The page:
Real-time and Accurate Lane Detection

Watch that line!

Real-time lane detection


This project was independently done by me in summer 2018 through my internship at Aptiv, Mountain View. Above was a demo of my algorithm running on caltech lanes dataset.

This algorithm runs at 48Hz on an NVIDIA 1070Ti and Intel i5 desktop, which is state-of-the-art result as of September 2018.

In self-driving, lane marking detection is an important task. In this project, I made use of (and modified) VPGNet as the neural network for lane detection with an input of a raw RGP picture. I wrote the computer vision algorithm for post-processing of the output from VPGNet and maps the results into a bird’s eye view. The final results are stored as a set of polylines, which can be fed into a vehicle controller.

Apart from feeding into controller, we also have a seprate workflow which utilizes the lane detection for HD Map creation. This requires high accuracy instead of high speed. Below is a demo of the performance of my algorithm when it comes to a demand for high accuracy.
Lane detection for HD Map. From left to right: output from neural net, lane detection (marked in red lines) in bird's eye view, lane detection (marked in red lines) in driver's perspective

Neural Network

The neural network makes use of VPGNet. Below is an output example directly from VPGNet, without post processing.
Output from neural network

VPGNet runs in caffe. It is poorly documented. Also, redundancy is present in the network so we need some truncating. We trained the network on caltech dataset.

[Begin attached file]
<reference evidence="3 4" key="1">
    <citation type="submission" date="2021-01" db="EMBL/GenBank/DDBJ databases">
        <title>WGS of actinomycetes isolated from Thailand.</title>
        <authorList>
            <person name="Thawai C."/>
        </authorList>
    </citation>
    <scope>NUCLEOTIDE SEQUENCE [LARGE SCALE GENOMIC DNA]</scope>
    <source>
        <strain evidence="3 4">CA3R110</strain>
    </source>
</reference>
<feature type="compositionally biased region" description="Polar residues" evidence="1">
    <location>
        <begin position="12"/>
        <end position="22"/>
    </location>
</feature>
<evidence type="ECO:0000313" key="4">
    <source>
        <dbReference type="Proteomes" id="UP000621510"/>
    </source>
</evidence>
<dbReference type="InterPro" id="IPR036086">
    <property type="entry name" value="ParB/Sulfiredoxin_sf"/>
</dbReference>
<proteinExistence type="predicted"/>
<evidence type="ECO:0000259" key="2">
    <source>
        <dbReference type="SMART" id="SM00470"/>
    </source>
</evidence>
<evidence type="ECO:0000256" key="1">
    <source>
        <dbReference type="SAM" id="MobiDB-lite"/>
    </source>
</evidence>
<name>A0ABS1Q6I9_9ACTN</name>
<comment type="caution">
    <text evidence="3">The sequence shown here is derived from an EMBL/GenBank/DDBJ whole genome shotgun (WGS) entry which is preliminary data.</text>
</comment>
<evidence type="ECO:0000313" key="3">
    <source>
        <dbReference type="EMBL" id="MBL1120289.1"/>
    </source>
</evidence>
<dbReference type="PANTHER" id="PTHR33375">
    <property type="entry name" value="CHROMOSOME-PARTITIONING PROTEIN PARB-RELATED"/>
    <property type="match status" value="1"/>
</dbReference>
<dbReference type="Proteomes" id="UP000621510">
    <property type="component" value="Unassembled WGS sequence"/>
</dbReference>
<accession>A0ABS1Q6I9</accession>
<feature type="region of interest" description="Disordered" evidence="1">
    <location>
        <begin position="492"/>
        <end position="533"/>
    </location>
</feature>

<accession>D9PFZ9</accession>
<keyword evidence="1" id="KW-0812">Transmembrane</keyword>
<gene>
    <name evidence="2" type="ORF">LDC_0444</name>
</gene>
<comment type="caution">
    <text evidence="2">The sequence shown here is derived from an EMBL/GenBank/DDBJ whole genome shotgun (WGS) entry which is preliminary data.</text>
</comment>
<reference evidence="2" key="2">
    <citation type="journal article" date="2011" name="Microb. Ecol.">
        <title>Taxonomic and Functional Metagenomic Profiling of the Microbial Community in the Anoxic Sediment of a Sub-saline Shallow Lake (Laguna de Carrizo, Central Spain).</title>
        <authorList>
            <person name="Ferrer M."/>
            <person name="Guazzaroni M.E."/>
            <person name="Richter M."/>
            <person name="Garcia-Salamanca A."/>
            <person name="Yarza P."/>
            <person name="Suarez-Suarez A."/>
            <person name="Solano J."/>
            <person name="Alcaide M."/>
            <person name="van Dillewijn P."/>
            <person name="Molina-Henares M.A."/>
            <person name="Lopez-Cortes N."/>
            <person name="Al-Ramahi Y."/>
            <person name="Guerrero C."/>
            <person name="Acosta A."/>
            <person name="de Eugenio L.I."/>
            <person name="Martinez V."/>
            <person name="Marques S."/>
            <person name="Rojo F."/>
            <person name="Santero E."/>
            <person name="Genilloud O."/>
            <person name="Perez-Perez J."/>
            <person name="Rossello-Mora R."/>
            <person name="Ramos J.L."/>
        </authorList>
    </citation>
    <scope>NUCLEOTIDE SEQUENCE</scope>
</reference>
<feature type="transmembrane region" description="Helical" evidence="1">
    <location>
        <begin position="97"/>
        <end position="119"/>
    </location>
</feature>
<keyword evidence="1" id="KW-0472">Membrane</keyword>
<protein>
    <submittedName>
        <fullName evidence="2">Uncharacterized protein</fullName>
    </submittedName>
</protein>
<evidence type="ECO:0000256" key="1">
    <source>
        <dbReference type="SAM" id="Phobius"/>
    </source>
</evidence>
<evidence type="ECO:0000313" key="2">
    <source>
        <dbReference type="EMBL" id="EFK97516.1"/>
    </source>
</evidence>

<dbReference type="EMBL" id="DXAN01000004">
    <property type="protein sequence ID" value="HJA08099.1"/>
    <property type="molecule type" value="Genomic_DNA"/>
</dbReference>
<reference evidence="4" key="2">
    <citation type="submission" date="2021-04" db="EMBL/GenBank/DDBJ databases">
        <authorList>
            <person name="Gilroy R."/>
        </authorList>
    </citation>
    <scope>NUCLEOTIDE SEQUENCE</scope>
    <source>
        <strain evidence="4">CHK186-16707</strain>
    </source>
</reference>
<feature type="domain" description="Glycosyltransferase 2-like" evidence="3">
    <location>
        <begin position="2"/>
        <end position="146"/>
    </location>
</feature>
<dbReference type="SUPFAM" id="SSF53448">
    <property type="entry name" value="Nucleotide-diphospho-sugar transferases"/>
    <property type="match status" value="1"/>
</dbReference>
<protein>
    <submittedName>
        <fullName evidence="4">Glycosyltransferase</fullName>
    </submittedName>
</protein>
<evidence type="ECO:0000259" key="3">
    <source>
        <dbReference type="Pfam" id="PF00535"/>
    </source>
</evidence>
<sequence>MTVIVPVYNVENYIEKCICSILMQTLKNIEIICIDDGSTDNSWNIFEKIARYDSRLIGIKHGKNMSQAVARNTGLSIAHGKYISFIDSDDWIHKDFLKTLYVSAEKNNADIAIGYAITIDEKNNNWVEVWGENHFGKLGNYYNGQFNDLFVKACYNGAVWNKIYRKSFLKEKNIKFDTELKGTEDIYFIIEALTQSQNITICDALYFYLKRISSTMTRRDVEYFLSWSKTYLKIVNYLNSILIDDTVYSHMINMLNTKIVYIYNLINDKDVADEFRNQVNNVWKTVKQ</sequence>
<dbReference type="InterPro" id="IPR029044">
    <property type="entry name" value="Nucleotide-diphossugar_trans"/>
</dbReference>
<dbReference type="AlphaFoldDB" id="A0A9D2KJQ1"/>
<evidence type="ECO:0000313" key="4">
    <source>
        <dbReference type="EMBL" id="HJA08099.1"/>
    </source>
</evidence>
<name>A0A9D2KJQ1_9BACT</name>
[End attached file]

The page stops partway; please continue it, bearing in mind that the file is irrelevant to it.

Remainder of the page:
The post-processing for this project poses the greatest challenge. From the output (pixelwise) of neural network to a mathematical form of polylines, tons of work is required. I use houghlines algorithm, clustering algorithm, inverse perspective mapping (IPM), and a lot of filteing and adjustment to obtain the final results.

Speed Performance

In order to achieve fast performance, I spent a lot of time optimizing the code.

I truncated the original version of VPGNet and customized it for our needs. The resulted network runs at ~68Hz.

I rewrote the most time-consuming part of the project in C++ and used swig for the interface between python and C++.

Also, I optimized the code in IPM (inverse perspective mapping) and reduced redundancy in code to the largest extent.

The final algorithm runs at 48Hz on an NVIDIA 1070Ti and Intel i5 desktop, which is state-of-the-art result as of September 2018.


The final code was delivered in the form of a standalone software package for the team to use. I wrote detailed documentation regarding its usage (python flags, etc.).